As prices fall or stay the same for many grocery items, consumers will rejoice — or they may not notice. But grocers notice in a big way. Already low margins have shrunk even further, and there is less room to cut costs in order to stay competitive. Last month’s prices only increased in one sector. They decreased 1.3% for nonalcoholic beverages, 0.6% for dairy, 0.4% for produce, and 0.2% for bakery products, according to BLS statistics. The increase in meat, poultry, fish and egg prices just barely pulls grocery stores into having net higher prices.
This puts the entire business in a tight spot. Retailers may want to raise prices at this point since they are dealing with ever-increasing overhead. But they can’t because of competitive forces. Walmart and hard discounters like Aldi and Lidl are able to keep their prices low through scale, private labels, and purposely losing money in categories like dairy. Walmart, which generally uses its sheer size to keep prices low, even launched a comprehensive test to ensure it was keeping competitive.
What makes the squeeze even tighter are logistical issues. As transportation costs rise — a result of higher volumes, tight capacity and implementation of electronic logging devices — everyone is trying to pass that cost along. A potential tariff increase on imported aluminum and steel are also making cans more costly for food manufacturers. Companies such as B&G Foods plan to increase their prices to make up for these new costs. However, if grocery stores feel pressured to keep their prices steady, they stand to lose significantly.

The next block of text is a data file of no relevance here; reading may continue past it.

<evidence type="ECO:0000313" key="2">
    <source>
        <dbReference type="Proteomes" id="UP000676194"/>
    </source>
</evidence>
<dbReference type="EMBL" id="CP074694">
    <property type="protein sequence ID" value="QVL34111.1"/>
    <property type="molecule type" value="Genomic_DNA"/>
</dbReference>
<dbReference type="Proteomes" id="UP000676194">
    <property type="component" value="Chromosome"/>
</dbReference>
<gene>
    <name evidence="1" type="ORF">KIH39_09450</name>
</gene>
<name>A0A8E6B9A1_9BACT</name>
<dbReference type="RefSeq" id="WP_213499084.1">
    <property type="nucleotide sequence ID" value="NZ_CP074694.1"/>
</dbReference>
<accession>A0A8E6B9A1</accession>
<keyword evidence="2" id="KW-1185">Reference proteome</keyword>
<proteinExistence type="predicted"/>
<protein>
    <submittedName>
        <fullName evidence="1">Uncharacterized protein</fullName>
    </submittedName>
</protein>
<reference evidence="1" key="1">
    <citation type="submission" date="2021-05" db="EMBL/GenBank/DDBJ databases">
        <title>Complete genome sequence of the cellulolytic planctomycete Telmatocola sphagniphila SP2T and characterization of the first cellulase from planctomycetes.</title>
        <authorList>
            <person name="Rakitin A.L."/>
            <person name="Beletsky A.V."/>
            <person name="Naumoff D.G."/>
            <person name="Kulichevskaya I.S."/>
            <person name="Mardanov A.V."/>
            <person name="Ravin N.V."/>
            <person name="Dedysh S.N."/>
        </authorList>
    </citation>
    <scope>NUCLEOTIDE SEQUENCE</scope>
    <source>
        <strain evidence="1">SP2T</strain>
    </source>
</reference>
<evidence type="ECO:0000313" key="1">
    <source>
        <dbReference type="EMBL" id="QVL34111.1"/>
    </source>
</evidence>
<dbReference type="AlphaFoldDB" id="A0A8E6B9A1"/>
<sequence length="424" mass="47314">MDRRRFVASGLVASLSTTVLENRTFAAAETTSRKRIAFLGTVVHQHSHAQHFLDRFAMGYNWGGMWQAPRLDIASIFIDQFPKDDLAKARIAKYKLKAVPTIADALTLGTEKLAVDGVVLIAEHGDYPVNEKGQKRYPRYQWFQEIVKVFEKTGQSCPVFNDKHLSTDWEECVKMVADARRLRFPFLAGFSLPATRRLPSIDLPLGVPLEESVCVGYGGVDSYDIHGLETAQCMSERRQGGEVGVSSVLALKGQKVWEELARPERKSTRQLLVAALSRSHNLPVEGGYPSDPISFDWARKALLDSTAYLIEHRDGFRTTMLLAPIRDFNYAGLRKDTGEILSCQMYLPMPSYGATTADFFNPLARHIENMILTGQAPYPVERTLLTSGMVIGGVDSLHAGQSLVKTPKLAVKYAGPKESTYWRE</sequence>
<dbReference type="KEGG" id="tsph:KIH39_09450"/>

Contrasting the tenuous situation with grocery retailers is the U.S. economy on the whole. The Federal Reserve hiked interest rates on Wednesday, crediting a booming economy and low unemployment rates. However, that growth doesn’t reflect much on food and grocery. While grocery stores are important to everyone, the economic advancement is concentrated elsewhere. Average consumers are also not seeing their wealth increase. Four out of 10 U.S. households currently don’t earn enough for housing, food, child and health care, transportation and cell phones, according to the United Way.
That doesn’t leave grocery retailers in a comfortable spot, and indicates more tight times are on the horizon. However, there is a silver lining: Americans will still depend on grocery stores, even if their finances are tight. According to Bureau of Labor Statistics numbers, the average American spent $4,015 on food at home in 2015 — a cost that had only increased 1.1% from the previous year. The cost for occasional meals out was almost as high — $3,008 — and had increased 7.9% in a year.